Kent State Regional Campus Faculty Members Testify Before House on Veterinary Nurse Initiative | Kent State University

Kent State Regional Campus Faculty Members Testify Before House on Veterinary Nurse Initiative

Clients who make use of veterinary services may soon be meeting with registered veterinary nurses instead of registered veterinary technicians if a bill currently before the Ohio House of Representatives is passed. For some veterinary technology professionals, that change in title does make a difference.

Faculty members from Kent State University at Tuscarawas and Kent State University at Trumbull recently made the approximately two-hour trip to the Ohio House of Representatives in Columbus to testify in support of a bill that impacts their profession.

Kingsly Berlin, lecturer in the veterinary technology program at Kent State Tuscarawas, gave testimony before the Ohio House of Representatives’ Agriculture and Rural Development Committee in Columbus in support of the Veterinary Nurse Initiative.

A veterinary technology instructor at Kent State Tuscarawas for the past five years, Ms. Berlin spoke in favor of HB 501, which, if passed, will change the title of a registered veterinary technician to that of registered veterinary nurse in the Ohio Revised and Administrative Codes.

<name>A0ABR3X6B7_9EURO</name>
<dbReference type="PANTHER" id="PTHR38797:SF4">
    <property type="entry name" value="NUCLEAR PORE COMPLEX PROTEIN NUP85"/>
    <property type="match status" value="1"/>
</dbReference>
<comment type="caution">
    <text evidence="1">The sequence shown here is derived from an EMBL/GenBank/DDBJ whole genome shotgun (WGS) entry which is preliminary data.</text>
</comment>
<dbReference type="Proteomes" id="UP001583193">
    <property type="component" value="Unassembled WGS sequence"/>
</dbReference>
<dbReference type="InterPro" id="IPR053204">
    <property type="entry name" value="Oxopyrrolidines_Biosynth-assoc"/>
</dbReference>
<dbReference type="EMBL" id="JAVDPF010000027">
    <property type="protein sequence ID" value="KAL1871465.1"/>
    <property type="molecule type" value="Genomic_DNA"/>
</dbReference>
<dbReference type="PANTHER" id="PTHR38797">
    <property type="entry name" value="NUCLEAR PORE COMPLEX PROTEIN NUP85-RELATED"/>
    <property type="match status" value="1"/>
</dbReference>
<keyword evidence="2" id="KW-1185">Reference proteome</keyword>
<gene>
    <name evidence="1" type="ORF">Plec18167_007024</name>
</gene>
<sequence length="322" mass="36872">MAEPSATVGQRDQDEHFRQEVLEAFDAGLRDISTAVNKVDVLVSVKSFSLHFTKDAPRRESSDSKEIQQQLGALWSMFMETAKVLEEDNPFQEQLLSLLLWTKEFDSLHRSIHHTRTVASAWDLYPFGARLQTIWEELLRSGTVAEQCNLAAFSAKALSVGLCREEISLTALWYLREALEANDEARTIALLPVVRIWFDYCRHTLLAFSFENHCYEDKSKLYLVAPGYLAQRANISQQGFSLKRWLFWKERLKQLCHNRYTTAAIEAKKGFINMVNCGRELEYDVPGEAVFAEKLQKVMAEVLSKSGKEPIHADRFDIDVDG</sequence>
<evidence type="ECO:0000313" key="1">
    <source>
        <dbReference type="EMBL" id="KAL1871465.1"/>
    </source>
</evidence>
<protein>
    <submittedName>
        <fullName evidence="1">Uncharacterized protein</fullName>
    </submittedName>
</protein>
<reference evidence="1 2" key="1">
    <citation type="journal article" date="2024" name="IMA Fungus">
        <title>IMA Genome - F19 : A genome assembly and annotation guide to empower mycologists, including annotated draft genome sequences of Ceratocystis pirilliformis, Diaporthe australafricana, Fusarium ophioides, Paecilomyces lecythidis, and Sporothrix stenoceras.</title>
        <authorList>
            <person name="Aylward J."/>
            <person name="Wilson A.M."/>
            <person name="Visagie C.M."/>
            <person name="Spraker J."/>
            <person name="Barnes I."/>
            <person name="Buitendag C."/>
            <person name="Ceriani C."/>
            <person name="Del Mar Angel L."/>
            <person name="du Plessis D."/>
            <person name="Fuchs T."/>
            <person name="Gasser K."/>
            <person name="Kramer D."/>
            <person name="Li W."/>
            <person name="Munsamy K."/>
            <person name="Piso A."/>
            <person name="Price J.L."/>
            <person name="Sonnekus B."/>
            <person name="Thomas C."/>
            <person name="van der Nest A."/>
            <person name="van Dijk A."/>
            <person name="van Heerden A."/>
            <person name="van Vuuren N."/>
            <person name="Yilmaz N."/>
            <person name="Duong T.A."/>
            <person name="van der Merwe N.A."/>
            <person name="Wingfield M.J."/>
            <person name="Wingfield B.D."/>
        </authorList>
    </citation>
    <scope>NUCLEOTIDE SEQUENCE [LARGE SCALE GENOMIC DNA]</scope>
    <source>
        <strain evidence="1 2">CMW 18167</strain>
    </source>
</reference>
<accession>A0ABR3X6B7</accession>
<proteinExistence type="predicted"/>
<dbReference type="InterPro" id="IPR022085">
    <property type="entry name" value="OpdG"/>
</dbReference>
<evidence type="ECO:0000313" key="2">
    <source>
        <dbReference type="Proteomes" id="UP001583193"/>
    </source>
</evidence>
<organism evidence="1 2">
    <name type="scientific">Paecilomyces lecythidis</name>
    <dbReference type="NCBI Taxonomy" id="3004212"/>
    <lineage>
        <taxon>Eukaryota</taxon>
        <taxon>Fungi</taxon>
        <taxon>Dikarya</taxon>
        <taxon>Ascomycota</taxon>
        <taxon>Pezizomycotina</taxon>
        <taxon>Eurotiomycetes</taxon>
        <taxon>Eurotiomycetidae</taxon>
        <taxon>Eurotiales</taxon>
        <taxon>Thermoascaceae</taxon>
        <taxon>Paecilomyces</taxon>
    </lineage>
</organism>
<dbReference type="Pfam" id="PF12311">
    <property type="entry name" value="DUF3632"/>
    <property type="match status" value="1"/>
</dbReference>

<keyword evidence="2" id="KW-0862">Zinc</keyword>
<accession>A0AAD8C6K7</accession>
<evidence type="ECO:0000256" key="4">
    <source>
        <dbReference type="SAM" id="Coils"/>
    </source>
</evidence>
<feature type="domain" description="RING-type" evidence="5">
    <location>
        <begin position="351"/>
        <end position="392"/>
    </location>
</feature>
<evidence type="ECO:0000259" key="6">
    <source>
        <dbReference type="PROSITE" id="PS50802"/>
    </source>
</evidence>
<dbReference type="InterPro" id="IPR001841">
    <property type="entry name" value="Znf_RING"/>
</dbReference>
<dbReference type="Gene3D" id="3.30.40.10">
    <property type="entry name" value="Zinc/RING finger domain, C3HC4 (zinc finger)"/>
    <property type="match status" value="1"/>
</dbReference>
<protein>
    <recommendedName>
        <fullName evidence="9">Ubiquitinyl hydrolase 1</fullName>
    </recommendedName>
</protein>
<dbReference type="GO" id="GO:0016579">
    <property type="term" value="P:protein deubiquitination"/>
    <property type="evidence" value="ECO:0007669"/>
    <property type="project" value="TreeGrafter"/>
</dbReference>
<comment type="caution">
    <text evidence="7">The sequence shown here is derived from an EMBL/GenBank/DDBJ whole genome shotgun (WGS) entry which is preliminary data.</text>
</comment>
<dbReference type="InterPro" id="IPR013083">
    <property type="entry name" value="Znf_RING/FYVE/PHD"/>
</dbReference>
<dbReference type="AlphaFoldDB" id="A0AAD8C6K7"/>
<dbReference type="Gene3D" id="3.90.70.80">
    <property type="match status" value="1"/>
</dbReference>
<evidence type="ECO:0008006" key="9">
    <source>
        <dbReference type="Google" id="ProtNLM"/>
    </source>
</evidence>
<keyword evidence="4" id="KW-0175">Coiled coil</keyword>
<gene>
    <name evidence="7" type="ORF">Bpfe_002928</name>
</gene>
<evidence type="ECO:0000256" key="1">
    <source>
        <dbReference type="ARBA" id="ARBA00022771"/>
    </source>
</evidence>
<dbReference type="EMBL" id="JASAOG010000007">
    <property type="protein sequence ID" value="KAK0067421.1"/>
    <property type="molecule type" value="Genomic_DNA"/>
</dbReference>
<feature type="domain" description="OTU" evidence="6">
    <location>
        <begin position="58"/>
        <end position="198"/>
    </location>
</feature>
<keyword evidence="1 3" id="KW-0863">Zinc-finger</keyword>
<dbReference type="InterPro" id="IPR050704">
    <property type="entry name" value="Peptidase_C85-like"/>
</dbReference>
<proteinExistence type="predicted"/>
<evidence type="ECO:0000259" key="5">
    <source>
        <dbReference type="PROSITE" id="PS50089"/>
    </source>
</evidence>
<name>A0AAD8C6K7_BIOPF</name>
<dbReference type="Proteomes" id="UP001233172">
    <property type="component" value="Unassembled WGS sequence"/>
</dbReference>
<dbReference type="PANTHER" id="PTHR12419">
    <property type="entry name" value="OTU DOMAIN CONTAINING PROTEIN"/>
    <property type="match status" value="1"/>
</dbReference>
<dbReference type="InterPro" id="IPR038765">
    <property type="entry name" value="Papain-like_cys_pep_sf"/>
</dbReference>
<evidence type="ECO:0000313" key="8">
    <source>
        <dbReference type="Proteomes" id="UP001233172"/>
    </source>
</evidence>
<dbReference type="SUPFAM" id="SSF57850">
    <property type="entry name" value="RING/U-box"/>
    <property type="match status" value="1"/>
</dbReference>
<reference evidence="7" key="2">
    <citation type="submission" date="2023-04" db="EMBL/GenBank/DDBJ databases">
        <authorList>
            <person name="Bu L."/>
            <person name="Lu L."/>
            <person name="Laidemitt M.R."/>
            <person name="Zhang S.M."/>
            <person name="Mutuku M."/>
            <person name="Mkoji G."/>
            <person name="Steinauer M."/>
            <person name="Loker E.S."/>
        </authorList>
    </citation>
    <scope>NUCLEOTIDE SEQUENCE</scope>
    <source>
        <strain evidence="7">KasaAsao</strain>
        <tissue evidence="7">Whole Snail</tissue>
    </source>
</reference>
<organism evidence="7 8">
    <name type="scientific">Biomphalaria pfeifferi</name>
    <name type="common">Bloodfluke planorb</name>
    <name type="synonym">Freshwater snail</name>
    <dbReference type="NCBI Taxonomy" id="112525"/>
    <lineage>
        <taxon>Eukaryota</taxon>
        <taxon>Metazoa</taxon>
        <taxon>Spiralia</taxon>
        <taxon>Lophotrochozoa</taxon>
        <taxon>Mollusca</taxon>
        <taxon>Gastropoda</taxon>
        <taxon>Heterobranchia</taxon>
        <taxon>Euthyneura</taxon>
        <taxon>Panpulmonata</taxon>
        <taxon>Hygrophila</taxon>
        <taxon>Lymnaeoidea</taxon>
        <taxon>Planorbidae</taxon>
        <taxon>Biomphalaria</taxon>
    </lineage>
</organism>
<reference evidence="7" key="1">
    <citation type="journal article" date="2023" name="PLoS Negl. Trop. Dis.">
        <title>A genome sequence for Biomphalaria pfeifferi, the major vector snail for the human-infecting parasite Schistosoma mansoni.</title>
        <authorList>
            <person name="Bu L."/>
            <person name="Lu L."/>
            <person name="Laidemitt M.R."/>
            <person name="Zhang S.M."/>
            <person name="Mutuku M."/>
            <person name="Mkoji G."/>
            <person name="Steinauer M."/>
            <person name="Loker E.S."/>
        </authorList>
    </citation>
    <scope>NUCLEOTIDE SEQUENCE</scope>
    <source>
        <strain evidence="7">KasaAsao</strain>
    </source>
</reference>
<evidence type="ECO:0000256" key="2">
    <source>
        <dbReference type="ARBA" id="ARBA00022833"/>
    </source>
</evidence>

This hearing was set in motion by the National Association of Veterinary Technicians of America (NAVTA). Ohio and Tennessee are the first two states trying to pass this legislation. Ms. Berlin says that the title change will standardize credentialing, which varies from state to state. 

Melissa Best, veterinary technology program coordinator at Kent State Trumbull, also gave testimony in support of the bill. Other witnesses included a veterinarian from Ohio State University, a representative from NAVTA, a veterinarian from the Columbus State Vet Tech program and a registered veterinarian technician from the Ohio Association of Veterinarian Technicians.

“I am in support of HB 501 because the title change will more accurately reflect what we do,” Ms. Berlin says. “It allows the public to better understand our role, training and scope of abilities. This will also allow us to attract more students to our program.”

If HB 501 passes the committee, it will go to the House floor sometime in the next few weeks. Then it will go to the Senate in late spring or next fall, and Ms. Berlin will testify once more.

Learn more about veterinary technology programs at Kent State Tuscarawas and Kent State Trumbull

 

POSTED: Wednesday, April 11, 2018 - 3:31pm
UPDATED: Friday, April 13, 2018 - 2:06pm